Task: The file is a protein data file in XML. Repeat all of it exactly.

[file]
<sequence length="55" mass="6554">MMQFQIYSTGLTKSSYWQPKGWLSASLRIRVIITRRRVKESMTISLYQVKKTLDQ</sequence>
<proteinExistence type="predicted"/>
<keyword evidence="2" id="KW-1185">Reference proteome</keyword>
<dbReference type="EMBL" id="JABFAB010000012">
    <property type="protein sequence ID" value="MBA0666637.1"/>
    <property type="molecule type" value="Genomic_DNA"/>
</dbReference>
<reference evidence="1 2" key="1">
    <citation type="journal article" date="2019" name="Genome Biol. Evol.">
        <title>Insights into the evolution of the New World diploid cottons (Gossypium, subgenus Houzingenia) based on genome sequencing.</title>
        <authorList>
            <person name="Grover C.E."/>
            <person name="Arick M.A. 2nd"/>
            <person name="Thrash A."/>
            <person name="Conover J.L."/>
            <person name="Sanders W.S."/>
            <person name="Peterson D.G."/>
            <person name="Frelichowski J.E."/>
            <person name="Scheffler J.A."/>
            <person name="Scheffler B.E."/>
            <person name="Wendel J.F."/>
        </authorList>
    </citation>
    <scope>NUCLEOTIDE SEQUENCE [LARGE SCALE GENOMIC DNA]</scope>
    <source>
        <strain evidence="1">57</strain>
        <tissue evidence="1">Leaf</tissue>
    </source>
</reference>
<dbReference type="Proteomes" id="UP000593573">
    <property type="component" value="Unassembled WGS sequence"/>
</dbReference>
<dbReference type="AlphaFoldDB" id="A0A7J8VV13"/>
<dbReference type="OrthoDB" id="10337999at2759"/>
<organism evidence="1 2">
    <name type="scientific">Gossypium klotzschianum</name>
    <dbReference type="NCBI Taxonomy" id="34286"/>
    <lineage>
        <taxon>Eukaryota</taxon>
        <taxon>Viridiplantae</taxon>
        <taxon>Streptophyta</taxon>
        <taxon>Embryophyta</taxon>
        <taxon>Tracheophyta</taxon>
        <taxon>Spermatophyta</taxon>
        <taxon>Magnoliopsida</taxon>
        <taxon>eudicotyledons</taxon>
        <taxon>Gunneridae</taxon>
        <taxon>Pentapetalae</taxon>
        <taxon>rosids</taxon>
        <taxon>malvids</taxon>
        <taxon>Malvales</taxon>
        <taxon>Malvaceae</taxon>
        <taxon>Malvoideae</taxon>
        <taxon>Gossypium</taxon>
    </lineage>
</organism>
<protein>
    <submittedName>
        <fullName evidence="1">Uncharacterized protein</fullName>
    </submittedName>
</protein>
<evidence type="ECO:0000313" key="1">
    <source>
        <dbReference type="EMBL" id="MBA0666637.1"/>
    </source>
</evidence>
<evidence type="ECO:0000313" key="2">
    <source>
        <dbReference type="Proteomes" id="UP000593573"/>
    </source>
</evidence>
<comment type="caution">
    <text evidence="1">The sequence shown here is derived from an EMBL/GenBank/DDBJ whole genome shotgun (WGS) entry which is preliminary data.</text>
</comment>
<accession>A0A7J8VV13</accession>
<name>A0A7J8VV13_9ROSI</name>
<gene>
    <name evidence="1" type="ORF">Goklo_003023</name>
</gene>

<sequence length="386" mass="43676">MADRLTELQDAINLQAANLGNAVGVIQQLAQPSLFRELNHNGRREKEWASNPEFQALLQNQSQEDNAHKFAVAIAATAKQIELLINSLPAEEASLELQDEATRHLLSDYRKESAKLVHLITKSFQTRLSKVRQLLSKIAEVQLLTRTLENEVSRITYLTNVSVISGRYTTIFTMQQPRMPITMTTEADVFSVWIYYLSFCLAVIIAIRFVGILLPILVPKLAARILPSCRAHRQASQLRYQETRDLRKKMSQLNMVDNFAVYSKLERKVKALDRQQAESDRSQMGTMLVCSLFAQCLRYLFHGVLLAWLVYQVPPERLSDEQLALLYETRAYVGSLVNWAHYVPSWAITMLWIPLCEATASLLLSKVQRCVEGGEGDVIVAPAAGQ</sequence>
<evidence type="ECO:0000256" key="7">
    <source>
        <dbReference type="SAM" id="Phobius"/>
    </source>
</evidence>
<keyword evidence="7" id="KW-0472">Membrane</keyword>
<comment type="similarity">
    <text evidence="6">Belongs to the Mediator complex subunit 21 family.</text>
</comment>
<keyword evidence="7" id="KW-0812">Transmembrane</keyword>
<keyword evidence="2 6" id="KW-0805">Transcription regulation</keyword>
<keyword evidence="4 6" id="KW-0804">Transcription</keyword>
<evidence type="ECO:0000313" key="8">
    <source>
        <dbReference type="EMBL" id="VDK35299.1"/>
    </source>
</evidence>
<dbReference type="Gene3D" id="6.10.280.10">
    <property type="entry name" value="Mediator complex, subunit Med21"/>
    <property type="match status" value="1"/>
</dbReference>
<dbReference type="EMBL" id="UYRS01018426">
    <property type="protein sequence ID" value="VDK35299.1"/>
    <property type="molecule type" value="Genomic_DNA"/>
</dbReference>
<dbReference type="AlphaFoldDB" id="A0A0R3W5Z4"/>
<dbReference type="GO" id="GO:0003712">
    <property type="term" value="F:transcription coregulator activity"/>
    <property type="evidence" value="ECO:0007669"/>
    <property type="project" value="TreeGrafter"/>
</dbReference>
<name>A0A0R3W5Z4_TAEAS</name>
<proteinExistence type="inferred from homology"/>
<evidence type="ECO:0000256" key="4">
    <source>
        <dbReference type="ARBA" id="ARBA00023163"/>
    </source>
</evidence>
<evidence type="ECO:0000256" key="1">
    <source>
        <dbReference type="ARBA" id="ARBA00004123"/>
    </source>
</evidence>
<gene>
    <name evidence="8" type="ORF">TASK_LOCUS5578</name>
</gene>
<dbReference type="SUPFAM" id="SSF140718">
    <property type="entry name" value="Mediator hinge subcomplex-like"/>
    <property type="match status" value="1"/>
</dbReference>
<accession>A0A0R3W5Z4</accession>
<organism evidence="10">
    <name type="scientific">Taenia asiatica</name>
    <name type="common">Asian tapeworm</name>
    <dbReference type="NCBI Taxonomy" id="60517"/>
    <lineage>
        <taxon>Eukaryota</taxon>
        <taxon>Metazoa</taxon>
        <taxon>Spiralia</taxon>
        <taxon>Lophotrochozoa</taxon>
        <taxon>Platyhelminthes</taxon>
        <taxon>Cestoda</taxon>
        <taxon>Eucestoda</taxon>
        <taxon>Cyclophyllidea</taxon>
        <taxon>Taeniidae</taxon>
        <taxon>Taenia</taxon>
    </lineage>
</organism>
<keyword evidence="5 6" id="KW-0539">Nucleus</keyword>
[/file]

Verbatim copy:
<sequence length="55" mass="6554">MMQFQIYSTGLTKSSYWQPKGWLSASLRIRVIITRRRVKESMTISLYQVKKTLDQ</sequence>
<proteinExistence type="predicted"/>
<keyword evidence="2" id="KW-1185">Reference proteome</keyword>
<dbReference type="EMBL" id="JABFAB010000012">
    <property type="protein sequence ID" value="MBA0666637.1"/>
    <property type="molecule type" value="Genomic_DNA"/>
</dbReference>
<reference evidence="1 2" key="1">
    <citation type="journal article" date="2019" name="Genome Biol. Evol.">
        <title>Insights into the evolution of the New World diploid cottons (Gossypium, subgenus Houzingenia) based on genome sequencing.</title>
        <authorList>
            <person name="Grover C.E."/>
            <person name="Arick M.A. 2nd"/>
            <person name="Thrash A."/>
            <person name="Conover J.L."/>
            <person name="Sanders W.S."/>
            <person name="Peterson D.G."/>
            <person name="Frelichowski J.E."/>
            <person name="Scheffler J.A."/>
            <person name="Scheffler B.E."/>
            <person name="Wendel J.F."/>
        </authorList>
    </citation>
    <scope>NUCLEOTIDE SEQUENCE [LARGE SCALE GENOMIC DNA]</scope>
    <source>
        <strain evidence="1">57</strain>
        <tissue evidence="1">Leaf</tissue>
    </source>
</reference>
<dbReference type="Proteomes" id="UP000593573">
    <property type="component" value="Unassembled WGS sequence"/>
</dbReference>
<dbReference type="AlphaFoldDB" id="A0A7J8VV13"/>
<dbReference type="OrthoDB" id="10337999at2759"/>
<organism evidence="1 2">
    <name type="scientific">Gossypium klotzschianum</name>
    <dbReference type="NCBI Taxonomy" id="34286"/>
    <lineage>
        <taxon>Eukaryota</taxon>
        <taxon>Viridiplantae</taxon>
        <taxon>Streptophyta</taxon>
        <taxon>Embryophyta</taxon>
        <taxon>Tracheophyta</taxon>
        <taxon>Spermatophyta</taxon>
        <taxon>Magnoliopsida</taxon>
        <taxon>eudicotyledons</taxon>
        <taxon>Gunneridae</taxon>
        <taxon>Pentapetalae</taxon>
        <taxon>rosids</taxon>
        <taxon>malvids</taxon>
        <taxon>Malvales</taxon>
        <taxon>Malvaceae</taxon>
        <taxon>Malvoideae</taxon>
        <taxon>Gossypium</taxon>
    </lineage>
</organism>
<protein>
    <submittedName>
        <fullName evidence="1">Uncharacterized protein</fullName>
    </submittedName>
</protein>
<evidence type="ECO:0000313" key="1">
    <source>
        <dbReference type="EMBL" id="MBA0666637.1"/>
    </source>
</evidence>
<evidence type="ECO:0000313" key="2">
    <source>
        <dbReference type="Proteomes" id="UP000593573"/>
    </source>
</evidence>
<comment type="caution">
    <text evidence="1">The sequence shown here is derived from an EMBL/GenBank/DDBJ whole genome shotgun (WGS) entry which is preliminary data.</text>
</comment>
<accession>A0A7J8VV13</accession>
<name>A0A7J8VV13_9ROSI</name>
<gene>
    <name evidence="1" type="ORF">Goklo_003023</name>
</gene>

<sequence length="386" mass="43676">MADRLTELQDAINLQAANLGNAVGVIQQLAQPSLFRELNHNGRREKEWASNPEFQALLQNQSQEDNAHKFAVAIAATAKQIELLINSLPAEEASLELQDEATRHLLSDYRKESAKLVHLITKSFQTRLSKVRQLLSKIAEVQLLTRTLENEVSRITYLTNVSVISGRYTTIFTMQQPRMPITMTTEADVFSVWIYYLSFCLAVIIAIRFVGILLPILVPKLAARILPSCRAHRQASQLRYQETRDLRKKMSQLNMVDNFAVYSKLERKVKALDRQQAESDRSQMGTMLVCSLFAQCLRYLFHGVLLAWLVYQVPPERLSDEQLALLYETRAYVGSLVNWAHYVPSWAITMLWIPLCEATASLLLSKVQRCVEGGEGDVIVAPAAGQ</sequence>
<evidence type="ECO:0000256" key="7">
    <source>
        <dbReference type="SAM" id="Phobius"/>
    </source>
</evidence>
<keyword evidence="7" id="KW-0472">Membrane</keyword>
<comment type="similarity">
    <text evidence="6">Belongs to the Mediator complex subunit 21 family.</text>
</comment>
<keyword evidence="7" id="KW-0812">Transmembrane</keyword>
<keyword evidence="2 6" id="KW-0805">Transcription regulation</keyword>
<keyword evidence="4 6" id="KW-0804">Transcription</keyword>
<evidence type="ECO:0000313" key="8">
    <source>
        <dbReference type="EMBL" id="VDK35299.1"/>
    </source>
</evidence>
<dbReference type="Gene3D" id="6.10.280.10">
    <property type="entry name" value="Mediator complex, subunit Med21"/>
    <property type="match status" value="1"/>
</dbReference>
<dbReference type="EMBL" id="UYRS01018426">
    <property type="protein sequence ID" value="VDK35299.1"/>
    <property type="molecule type" value="Genomic_DNA"/>
</dbReference>
<dbReference type="AlphaFoldDB" id="A0A0R3W5Z4"/>
<dbReference type="GO" id="GO:0003712">
    <property type="term" value="F:transcription coregulator activity"/>
    <property type="evidence" value="ECO:0007669"/>
    <property type="project" value="TreeGrafter"/>
</dbReference>
<name>A0A0R3W5Z4_TAEAS</name>
<proteinExistence type="inferred from homology"/>
<evidence type="ECO:0000256" key="4">
    <source>
        <dbReference type="ARBA" id="ARBA00023163"/>
    </source>
</evidence>
<evidence type="ECO:0000256" key="1">
    <source>
        <dbReference type="ARBA" id="ARBA00004123"/>
    </source>
</evidence>
<gene>
    <name evidence="8" type="ORF">TASK_LOCUS5578</name>
</gene>
<dbReference type="SUPFAM" id="SSF140718">
    <property type="entry name" value="Mediator hinge subcomplex-like"/>
    <property type="match status" value="1"/>
</dbReference>
<accession>A0A0R3W5Z4</accession>
<organism evidence="10">
    <name type="scientific">Taenia asiatica</name>
    <name type="common">Asian tapeworm</name>
    <dbReference type="NCBI Taxonomy" id="60517"/>
    <lineage>
        <taxon>Eukaryota</taxon>
        <taxon>Metazoa</taxon>
        <taxon>Spiralia</taxon>
        <taxon>Lophotrochozoa</taxon>
        <taxon>Platyhelminthes</taxon>
        <taxon>Cestoda</taxon>
        <taxon>Eucestoda</taxon>
        <taxon>Cyclophyllidea</taxon>
        <taxon>Taeniidae</taxon>
        <taxon>Taenia</taxon>
    </lineage>
</organism>
<keyword evidence="5 6" id="KW-0539">Nucleus</keyword>